Like George Clinton, punk-blues wunderkind and record-cutting speed demon Jack White has something of a maternal fixation in his lyrics, though in his case it’s more of an obsession with being the dutiful son; surely he is the only rocker ever to write a ballad about trying to win over his girlfriend’s mom. So it comes as little surprise that in his collaboration with The Kills lead singer Alison Mosshart, the ideal he proposes for male-female relationships should be to, well, treat her like your mother. But while White’s lyrical presence on the song is all too obvious, it’s Mosshart who ultimately steals the show, spitting out the mother’s/spurned lover’s refrain of “you came home too late” with an intensity that is equal turns sexy and terrifying: she’s the ultimate Oedipal mother. Like the White Stripes before them, much of the Dead Weather’s pleasure comes from the friction engineered between its male and female leads; and as much as I still carry a torch for Stripes drummer Meg White, I have to admit that it’s cool to see Mosshart’s ruthless feminine take the lead in her latest band’s brutal yin and yang.
7. Neil Young: “New Mama”
(from Tonight’s the Night, 1975)
A rare moment of near-joy amidst the linchpin of Neil Young’s legendary drug-soaked, tortured mid-’70s Ditch Trilogy, “New Mama” finds Young contemplating the impending birth of his firstborn son, Zeke, with then-partner, actress Carrie Snodgress. This being a Neil Young song, its lyrics could be evoking surreal alienation as easily as paternal joy; but when all your friends are dropping dead of heroin overdoses, “No clouds are in my changing sky” may just be the sunniest observation you’re capable of mustering. It’s a haunting, beautiful song in any case, driven by Young’s trademark clawhammer-style guitar picking–though it’s also very clearly a song about maternity written by a man: one imagines it’s harder to ruminate about “living in a dreamland” when you’re puking your guts out “each morning when you wake up to rise.”
8. Lenny Kravitz: “Always on the Run”
(from Mama Said, 1991)
I know, I know, I’m not supposed to like Lenny Kravitz. But I have a soft spot for his early-’90s output, and this stealth title track from 1991’s Mama Said finds him doing his whole Hendrix-by-way-of-Prince schtick in fine form. It’s also part of a long tradition of rock songs that enumerate all of the things mom told us when we were growing up, with the tacit underlying admission that we never are quite able to follow her advice. And if you’re a fan of ’70s and ’80s sitcoms, the song takes on a whole new meaning: the “mama” whose admonitions Kravitz fails to heed is none other than Helen Willis from The Jeffersons, while the girl who’s about to break poor Lenny’s heart is Denise Huxtable from The Cosby Show. Plus, Slash plays the guitar solo. Fuckin’ Slash, who can resist that?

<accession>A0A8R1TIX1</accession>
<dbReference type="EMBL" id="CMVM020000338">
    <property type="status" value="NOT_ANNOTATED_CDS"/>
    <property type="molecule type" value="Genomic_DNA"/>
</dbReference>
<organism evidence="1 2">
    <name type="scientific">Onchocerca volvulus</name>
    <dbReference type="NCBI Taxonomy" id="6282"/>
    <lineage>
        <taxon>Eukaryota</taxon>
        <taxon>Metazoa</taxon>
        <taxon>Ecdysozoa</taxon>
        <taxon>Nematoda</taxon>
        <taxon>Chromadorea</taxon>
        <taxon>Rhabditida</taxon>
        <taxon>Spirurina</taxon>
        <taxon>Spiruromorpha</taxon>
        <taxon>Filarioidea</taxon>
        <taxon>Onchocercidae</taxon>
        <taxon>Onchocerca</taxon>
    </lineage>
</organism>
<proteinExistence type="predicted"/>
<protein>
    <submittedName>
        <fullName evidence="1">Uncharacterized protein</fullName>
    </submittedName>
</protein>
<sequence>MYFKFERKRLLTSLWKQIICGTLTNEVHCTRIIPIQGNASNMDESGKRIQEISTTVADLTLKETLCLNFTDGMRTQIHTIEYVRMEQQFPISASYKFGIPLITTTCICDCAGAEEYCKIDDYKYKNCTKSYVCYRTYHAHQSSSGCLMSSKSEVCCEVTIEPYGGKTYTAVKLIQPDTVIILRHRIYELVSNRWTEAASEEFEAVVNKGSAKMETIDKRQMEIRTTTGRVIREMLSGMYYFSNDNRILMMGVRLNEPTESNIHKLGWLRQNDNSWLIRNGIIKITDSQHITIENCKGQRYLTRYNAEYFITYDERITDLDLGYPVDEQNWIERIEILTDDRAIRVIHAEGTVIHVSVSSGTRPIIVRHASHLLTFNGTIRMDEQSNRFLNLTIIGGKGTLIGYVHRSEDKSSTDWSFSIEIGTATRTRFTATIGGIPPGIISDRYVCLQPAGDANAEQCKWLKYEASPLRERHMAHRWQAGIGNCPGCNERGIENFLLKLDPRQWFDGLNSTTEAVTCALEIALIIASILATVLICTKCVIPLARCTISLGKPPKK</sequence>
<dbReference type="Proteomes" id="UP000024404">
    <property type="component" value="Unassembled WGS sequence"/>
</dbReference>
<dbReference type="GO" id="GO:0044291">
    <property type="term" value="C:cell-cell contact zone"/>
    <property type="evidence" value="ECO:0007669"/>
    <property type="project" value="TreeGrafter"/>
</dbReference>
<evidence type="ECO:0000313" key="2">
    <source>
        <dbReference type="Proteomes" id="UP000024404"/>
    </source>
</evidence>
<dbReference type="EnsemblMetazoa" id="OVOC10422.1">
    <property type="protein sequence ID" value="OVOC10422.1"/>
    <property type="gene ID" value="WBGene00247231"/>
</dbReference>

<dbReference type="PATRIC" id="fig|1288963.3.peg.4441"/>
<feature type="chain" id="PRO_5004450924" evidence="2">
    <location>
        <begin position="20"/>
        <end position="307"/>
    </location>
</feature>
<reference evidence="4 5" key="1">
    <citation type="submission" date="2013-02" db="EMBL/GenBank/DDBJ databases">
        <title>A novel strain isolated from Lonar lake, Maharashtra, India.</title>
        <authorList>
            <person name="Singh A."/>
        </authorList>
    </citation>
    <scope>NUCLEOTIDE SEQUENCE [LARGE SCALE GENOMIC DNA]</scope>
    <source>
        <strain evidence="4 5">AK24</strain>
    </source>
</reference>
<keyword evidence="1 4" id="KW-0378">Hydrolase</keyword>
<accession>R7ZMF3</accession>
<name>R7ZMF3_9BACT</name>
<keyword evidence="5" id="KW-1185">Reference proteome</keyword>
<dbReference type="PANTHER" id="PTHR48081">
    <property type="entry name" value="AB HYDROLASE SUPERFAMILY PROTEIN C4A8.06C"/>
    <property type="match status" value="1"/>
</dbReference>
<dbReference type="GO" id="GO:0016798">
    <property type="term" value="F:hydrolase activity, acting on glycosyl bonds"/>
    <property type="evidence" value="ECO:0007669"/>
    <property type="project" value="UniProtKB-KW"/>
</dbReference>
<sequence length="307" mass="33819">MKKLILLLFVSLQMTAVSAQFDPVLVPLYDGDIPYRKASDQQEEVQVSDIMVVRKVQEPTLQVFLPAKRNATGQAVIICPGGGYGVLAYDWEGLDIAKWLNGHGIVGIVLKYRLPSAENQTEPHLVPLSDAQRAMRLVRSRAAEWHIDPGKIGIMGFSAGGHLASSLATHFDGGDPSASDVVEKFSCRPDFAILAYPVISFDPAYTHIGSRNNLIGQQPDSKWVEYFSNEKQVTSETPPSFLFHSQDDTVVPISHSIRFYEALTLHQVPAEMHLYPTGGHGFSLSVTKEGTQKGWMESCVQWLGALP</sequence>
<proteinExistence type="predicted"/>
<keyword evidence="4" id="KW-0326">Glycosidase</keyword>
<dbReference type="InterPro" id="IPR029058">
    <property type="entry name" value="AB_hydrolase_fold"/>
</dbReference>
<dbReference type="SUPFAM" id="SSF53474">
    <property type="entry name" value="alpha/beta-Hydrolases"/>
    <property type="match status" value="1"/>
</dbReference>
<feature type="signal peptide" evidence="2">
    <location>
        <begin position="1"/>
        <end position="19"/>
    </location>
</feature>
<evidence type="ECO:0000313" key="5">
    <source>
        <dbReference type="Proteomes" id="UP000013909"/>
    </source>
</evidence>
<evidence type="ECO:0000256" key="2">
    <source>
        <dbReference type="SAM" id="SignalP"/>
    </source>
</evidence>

9. OutKast: “Ms. Jackson”
(from Stankonia, 2000)
One of the weirdest things about getting married is the way you basically acquire a whole new family in the process, complete with a mother-in-law who is somehow supposed to be a maternal figure despite the fact that she is also a complete and utter stranger. Then, when the marriage ends in divorce–as about half of all marriages do–the relationship becomes even more fraught. This is the territory explored by OutKast in their crossover hit “Ms. Jackson,” a song dedicated to “all the baby’s momma’s mommas.” It’s clearly inspired by André 3000’s then-recent breakup with Erykah Badu, as well as Big Boi’s struggles with…well, I’m not actually sure which of Big Boi’s several baby mamas this is about. But it doesn’t really matter, because the rappers’ respective verses so incisively capture the contradictory feelings of a breakup between parents that it may as well be coming from two sides of the same wounded psyche: André remorseful and introspective, Big Boi bitter and recriminating. Apparently Badu’s mom was won over by the track in real life, and it makes sense why she would be: it’s a mature, sophisticated song, a testament to some of the less-discussed struggles of fatherhood, motherhood, and baby’s-momma’s-momma-hood alike.
10. Pink Floyd: “Mother”
(from The Wall, 1979)